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SUSTAINING LEADERSHIP IN INNOVATION 67 Box 2.1 The European Union’s Growing Investments in Research and Innovation Complementing the rising R&D expenditures of its member states, the European Union is dramatically increasing its investments in research and innovation. The new Horizon 2020 program, which succeeds the Seventh Framework Program, will invest 80 billion Euros over seven years, beginning in 2013, an increase of some 45 percent. This includes a dedicated budget of € 25 billion to strengthen the EU’s position in science; € 18 billion to strengthen Europe’s industrial leadership in innovation including greater access to capital and support for SMEs; and € 32 billion to help address global challenges such as climate change, renewable energy, and health care.32 According to the European Commissioner for Research, Innovation, and Science Máire Geoghegan-Quinn, the goal of the Horizon 2020 program is designed to transform Europe’s “world-class science base into a world-beating one.”33 producing 2 million patents of inventions, utility models, and designs annually by 2015.34 Investment in R&D has risen sharply in other nations as well. Japanese spending on research and development surged from 2.9 percent of GDP in 1995 to 3.6 percent in 2009.35 India doubled national R&D spending between 2002 and 2008, to Rupees 378 billion ($8.7 billion) annually36, and plans another 220 percent increase by 2012.37 South Korea has boosted R&D spending by an average of 10 percent annually from 1996 to 2007,38 and reportedly plans to increase the R&D-to-GDP ratio from an already-high 3.2 percent to 5 percent by 2012.39 Brazil nearly tripled R&D expenditure between 2000 and 2008, to $24.4 billion.40 Finland has boosted R&D spending from 2 percent of GDP in 1991 to 32 Access at http://ec.europa.eu/research/horizon2020/index_en.cfm?pg=h2020. 33 Neil McDonald, “Euro Commissioner visits US,” Federal Technology Watch, 10(4) January 23, 2012. 34 China State Intellectual Property Office, “National Patent Development Strategy (2011-2020).” 35 Japanese Ministry of Internal Affairs and Communications, Statistics Bureau, accessed at http://www.stat.go.jp/english/data/kagaku/index.htm. Data refer to fiscal years. 36 UNESCO, UNESCO Science Report 2010, p. 371. 37 Government of India Planning Commission, “Report of the Steering Committee on Science and Technology for Eleventh Five-Year Plan (2007-2012),” December 2006. 38 Battelle, op. cit. 39 Kim Tong-hyung, “5% of GDP Set Aside for Science Research,” Korea Times, December 12, 2009. 40 Brazil Innovation Secretary Francelino Grando, “Brazil’s New Innovation System,” National Academies symposium, Clustering for 21st Century Prosperity, Washington, DC, February 25, 2010.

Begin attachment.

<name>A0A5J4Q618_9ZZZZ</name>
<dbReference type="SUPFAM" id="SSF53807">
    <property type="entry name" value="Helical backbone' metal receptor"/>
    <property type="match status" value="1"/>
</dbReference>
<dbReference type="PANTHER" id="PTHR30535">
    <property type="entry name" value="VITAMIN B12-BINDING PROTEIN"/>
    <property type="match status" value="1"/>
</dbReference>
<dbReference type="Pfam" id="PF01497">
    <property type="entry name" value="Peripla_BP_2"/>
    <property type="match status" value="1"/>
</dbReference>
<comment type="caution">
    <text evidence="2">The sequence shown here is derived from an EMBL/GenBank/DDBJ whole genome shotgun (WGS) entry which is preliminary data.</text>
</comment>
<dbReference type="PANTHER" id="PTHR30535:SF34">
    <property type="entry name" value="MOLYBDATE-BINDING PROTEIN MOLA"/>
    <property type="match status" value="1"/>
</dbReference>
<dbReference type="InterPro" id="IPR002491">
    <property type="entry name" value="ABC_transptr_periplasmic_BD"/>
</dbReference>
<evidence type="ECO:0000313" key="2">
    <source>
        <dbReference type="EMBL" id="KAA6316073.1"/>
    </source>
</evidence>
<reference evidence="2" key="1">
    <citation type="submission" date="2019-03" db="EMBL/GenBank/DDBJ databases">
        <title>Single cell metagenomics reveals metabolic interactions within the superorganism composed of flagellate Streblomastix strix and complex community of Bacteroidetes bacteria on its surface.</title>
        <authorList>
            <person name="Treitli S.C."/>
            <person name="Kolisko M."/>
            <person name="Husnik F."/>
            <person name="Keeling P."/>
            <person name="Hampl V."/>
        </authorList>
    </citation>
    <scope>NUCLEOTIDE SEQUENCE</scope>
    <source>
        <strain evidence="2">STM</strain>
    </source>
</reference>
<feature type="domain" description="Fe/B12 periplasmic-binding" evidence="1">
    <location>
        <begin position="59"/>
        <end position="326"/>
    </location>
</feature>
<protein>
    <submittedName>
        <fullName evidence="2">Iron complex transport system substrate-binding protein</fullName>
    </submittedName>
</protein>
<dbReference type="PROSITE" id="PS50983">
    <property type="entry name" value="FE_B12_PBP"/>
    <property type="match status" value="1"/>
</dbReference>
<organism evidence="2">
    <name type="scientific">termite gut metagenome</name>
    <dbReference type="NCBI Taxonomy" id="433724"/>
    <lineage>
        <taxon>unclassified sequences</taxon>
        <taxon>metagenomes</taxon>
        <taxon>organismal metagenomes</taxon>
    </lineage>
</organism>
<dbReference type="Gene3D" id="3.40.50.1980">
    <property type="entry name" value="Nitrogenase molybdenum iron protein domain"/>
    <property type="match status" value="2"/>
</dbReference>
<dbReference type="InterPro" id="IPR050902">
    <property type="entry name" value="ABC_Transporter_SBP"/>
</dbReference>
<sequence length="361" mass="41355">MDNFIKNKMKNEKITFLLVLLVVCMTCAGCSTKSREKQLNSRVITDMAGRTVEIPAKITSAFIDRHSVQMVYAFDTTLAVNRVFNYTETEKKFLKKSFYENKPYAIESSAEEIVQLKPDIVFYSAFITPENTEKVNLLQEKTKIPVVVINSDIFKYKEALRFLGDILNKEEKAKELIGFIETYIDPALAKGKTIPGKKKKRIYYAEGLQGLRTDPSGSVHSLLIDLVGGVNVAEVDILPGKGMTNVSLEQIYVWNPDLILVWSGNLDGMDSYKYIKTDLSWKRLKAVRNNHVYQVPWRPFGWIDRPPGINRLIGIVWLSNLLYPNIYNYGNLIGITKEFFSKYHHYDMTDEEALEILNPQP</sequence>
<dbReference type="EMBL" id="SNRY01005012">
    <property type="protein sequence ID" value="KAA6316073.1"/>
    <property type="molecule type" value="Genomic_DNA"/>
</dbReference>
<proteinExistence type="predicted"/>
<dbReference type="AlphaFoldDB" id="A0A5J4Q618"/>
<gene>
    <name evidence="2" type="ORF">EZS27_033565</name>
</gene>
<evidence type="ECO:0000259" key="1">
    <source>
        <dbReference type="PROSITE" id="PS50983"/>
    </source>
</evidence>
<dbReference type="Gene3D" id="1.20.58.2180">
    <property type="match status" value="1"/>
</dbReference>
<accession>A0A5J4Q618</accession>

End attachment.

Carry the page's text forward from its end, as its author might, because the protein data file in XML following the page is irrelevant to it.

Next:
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68 RISING TO THE CHALLENGE 3.9 percent in 2010, one of the highest levels in the world.41 In 2006, the Singapore government tripled its five-year R&D budget and set a target of pushing national spending to 3.5 percent of GDP by 2015.42 In the United States the growth in pubic R&D funding has been more uneven. Public research spending received an $18.7 billion temporary boost under the 2009 American Recovery and Re-investment Act of 2009. Congress approved significant long-term increases to non-defense R&D investment when it passed the America COMPETES Act, which pledges to double the research budget of the NSF, the DOE’s Office of Science, and NIST over seven years. However, the COMPETES Act has not yet been funded by Congress and its prospects are uncertain in the current budgetary environment. Federal commitments to higher research spending have been flat or falling. Overall federal funding for R&D in the United States has not increased significantly since 2004, 43 and the full-year continuing resolution passed by Congress for fiscal year 2011 cut R&D spending by 3.5 percent to $144.4 billion. Under the resolution, the NIH budget was reduced by 1.1 percent, the DOE’s energy programs by 14.6 percent, the Office of Science by 1.6 percent, the NSF by 1.3 percent, and NIST by 2.5 percent.44 The Obama Administration proposed a substantial 7.3 percent increase in non-defense R&D spending for fiscal year 2011-2012. Federal support for basic and applied research, in fact, would reach its highest level in history under the proposed budget. Under the President’s plan, the NSF, NIST, and DOE would see especially large percentage increases. 45 However, fiscal challenges, precipitated by concerns about the rapid growth in the federal debt, leave the prospect of rising budgets for research and development uncertain. These developments come at a time when federal spending on R&D as a share of GDP has been in long-term decline.46 This decline has been masked by rising private-sector R&D spending, which has maintained total U.S. R&D spending as a percentage of GDP at a roughly constant level over the past few decades. [See Figure 2.2] The increased business R&D intensity has enabled 41 Statistics Finland, Science and Technology Statistics accessed at http://www.research.fi/en/resources/R_D_expenditure/R_D_expenditure_table and Statistics Finland, “R&D Expenditure in the Higher Education Sector Up by 11 Per Cent,” October 27, 2011. 42 See Ministry of Trade and Industry, Sustaining Innovation-Driven Growth, Science and Technology, Government of Singapore, February 2006. 43 Patrick J. Clemens, “Historical Trends in Federal R&D,” in AAAS Report XXXVI: Research and Development FY 2012, Intersociety Working Group, American Association for the Advancement of Science, May 2011. 44 See analysis by American Association for the Advancement of Sciences, “R&D in the FY 2011 year-Long Continuing Resolution,” May 2, 2011. 45 AAAS Report XXXVI, op. cit. 46 Ben Bernanke, “Promoting Research and Development: The Government’s Role.” Issues in S&T, Volume XXVII (4) Summer 2011.